self-efficacy (i.e. the feeling of being able to handle the future) (0–10 NRS ‘very little’ to ‘very great’)20;

Side-effect (coping) expectations

For a list of 13 pre-defined side effects (determined in collaboration with the oncologists involved and divided into the groups ‘specific’ (i.e., hair loss, nausea, diarrhea, impaired immune system functioning, neuropathy), ‘non-specific’ (i.e., loss of interest/apathy, insomnia, being abrupt/irritability) and ‘partially specific/non-specific’ (i.e. cognitive impairment, fatigue, headache, concentration problems, rash), we assessed participants’ expectations regarding: (a) probability: probable occurrence of side effects (0–10 NRS scale, ‘not probable at all’ to ‘very probable’, self-created question adapted from16,43, (b) intensity: intensity (severity) of side effects (0–10 NRS scale, ‘not at all intense’ to ‘very intense’ using a modified version of the GASE44, adapted from15), (c) Coping: coping with side effects (0–10 NRS scale, ‘not handling at all’ ‘handling very well’, using a modified version of the GASE44 adapted from15).

Manipulation success

Participants assessed the extent to which the oncologist a. provided information about the non-pharmacological origin of side effects, and b. provided reassurance of continuing support (0–10 NRS scales ‘not at all’ to ‘completely’).


First, background characteristics were described. One-way ANOVA and χ2 tests were performed to compare the background characteristics between the four conditions. Variables that differed between groups were included as covariates (i.e., control variables) in subsequent analysis. Second, manipulation successes were determined with independent t-tests. Third, to assess whether data from current cancer patients and cancer survivors/healthy women could be pooled, we compared their responses to the four conditions on the anxiety and side-effect outcomes. Fourth, using regression analysis, the influence of the following pre-video characteristics on anxiety and side-effect outcomes was assessed (as they might influence communication preferences): age45, education45, trait anxiety46, optimism47, (in)direct chemotherapy experiences48, migrant background49, coping20,50, treatment and side-effect information need, general side-effect expectations51 and side-effect experiences, current side effects. The three characteristics (number chosen due to power limits) with the strongest effects (p < 0.01) were used as control variables in, fifth, hierarchical regression analysis to assess the main and interaction effects of ‘information’ and ‘empathy’ (using contrast coding, − 0.5 and 0.5) on all outcome measures. Interaction effects were eliminated from the model if insignificant. We applied an appropriate transformation for negatively skewed data (the log10 of the inverse). For independent variables, migration background was transformed into two dummy variables (with native Dutch as reference group). To ease interpretation, the raw (uncontrolled) mean scores and Cohen’s d were described for nocebo information and empathy. Lastly, using PROCESS52 mediation analysis, we explored the effects on side-effect expectations of information and empathy via anxiety-reduction. Analyses were conducted using SPSS Version 25.0 at p < 0.01 (p < 0.05 trend significance).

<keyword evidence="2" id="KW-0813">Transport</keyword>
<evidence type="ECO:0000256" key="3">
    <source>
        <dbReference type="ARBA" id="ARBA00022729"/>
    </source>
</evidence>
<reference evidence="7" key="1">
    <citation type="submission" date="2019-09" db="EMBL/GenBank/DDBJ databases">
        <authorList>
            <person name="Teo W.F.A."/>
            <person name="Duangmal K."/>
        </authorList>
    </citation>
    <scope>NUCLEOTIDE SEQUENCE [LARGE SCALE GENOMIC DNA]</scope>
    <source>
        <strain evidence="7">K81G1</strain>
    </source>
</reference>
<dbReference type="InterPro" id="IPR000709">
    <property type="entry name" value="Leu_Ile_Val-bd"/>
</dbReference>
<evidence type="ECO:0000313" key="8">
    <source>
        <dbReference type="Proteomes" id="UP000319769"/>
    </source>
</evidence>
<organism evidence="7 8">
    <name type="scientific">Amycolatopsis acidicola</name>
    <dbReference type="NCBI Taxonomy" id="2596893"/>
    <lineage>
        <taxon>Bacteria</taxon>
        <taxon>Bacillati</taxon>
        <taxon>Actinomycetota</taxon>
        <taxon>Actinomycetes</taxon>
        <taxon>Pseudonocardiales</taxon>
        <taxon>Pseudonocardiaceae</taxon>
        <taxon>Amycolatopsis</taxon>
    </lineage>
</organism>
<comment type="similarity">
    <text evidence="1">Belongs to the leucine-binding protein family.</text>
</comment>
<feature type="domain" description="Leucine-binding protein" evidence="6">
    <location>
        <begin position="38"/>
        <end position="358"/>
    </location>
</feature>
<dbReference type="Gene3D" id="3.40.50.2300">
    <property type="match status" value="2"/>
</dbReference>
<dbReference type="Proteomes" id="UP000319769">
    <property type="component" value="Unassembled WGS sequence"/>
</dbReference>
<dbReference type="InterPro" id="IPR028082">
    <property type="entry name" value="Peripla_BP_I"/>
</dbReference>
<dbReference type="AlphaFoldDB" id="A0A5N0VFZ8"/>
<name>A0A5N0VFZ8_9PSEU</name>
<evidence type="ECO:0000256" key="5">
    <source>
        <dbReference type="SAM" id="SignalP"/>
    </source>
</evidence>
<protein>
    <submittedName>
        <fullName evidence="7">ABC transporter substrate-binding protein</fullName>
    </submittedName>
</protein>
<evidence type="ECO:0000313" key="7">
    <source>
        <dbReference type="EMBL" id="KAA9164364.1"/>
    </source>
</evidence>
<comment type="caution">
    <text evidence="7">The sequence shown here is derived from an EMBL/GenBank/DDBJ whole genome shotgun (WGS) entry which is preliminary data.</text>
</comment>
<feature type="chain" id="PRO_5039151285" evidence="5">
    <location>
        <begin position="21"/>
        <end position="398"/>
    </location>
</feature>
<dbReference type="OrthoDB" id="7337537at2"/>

When we reached our required sample size of 160 participants (at April 19th), 60 other participants already dropped-out due to one of the reasons as mentioned in Fig. 1 (p. 10). At the end, one participant chose to opt out (data were removed). The 160 women who completed the main outcome (STAI-state anxiety) were included in our analysis (Fig. 1). These 160 participants had a mean age of 52.93 years (SD 12.14), had mainly attended higher education (67%), and were mainly of Dutch origin (81%). There were no significant differences in background characteristics between the conditions (see Table 3).

Figure 1
figure 1

CONSORT diagram showing randomization assignment and participant flow by the group. *Randomization took place after background characteristics had been provided. Drop-out during background characteristics provision was n = 33; drop-out after randomization was n = 28. Data collection took place between February 8 and April 19, 2021.

Table 3 Background characteristics of participants (by condition).

Manipulation success

The manipulations succeeded. In the videos with added nocebo information, the clinician was more strongly perceived as providing an explanation that side effects can have both pharmacological and non-pharmacological (psychological) origins (present: M = 8.06, SD = 1.77; absent: M = 2.05, SD = 2.05, p < 0.001). In the videos with the empathy manipulations, the clinician was perceived as providing more reassurance of continuing support than in the videos without empathy (present: M = 8.64, SD = 1.40; absent: M = 5.11, SD = 2.60, p < 0.001).

Pooling of data

As current patients and healthy women/survivors responded the same to all but one video (information+/empathy+ for anxiety Stai-state, Online Appendix 3), data were pooled for the main analysis.

Control variables

The three participant characteristics that had the strongest association (p- < 0.001, data not shown) with outcome measures were pre-video trait anxiety, migrant background, and treatment information needs. These variables were included as control variables in the subsequent regression model (Model 2, Table 4).

Table 4 Main and interaction effects of nocebo information and empathy.

Main and interaction effects of nocebo information and empathy

Nocebo information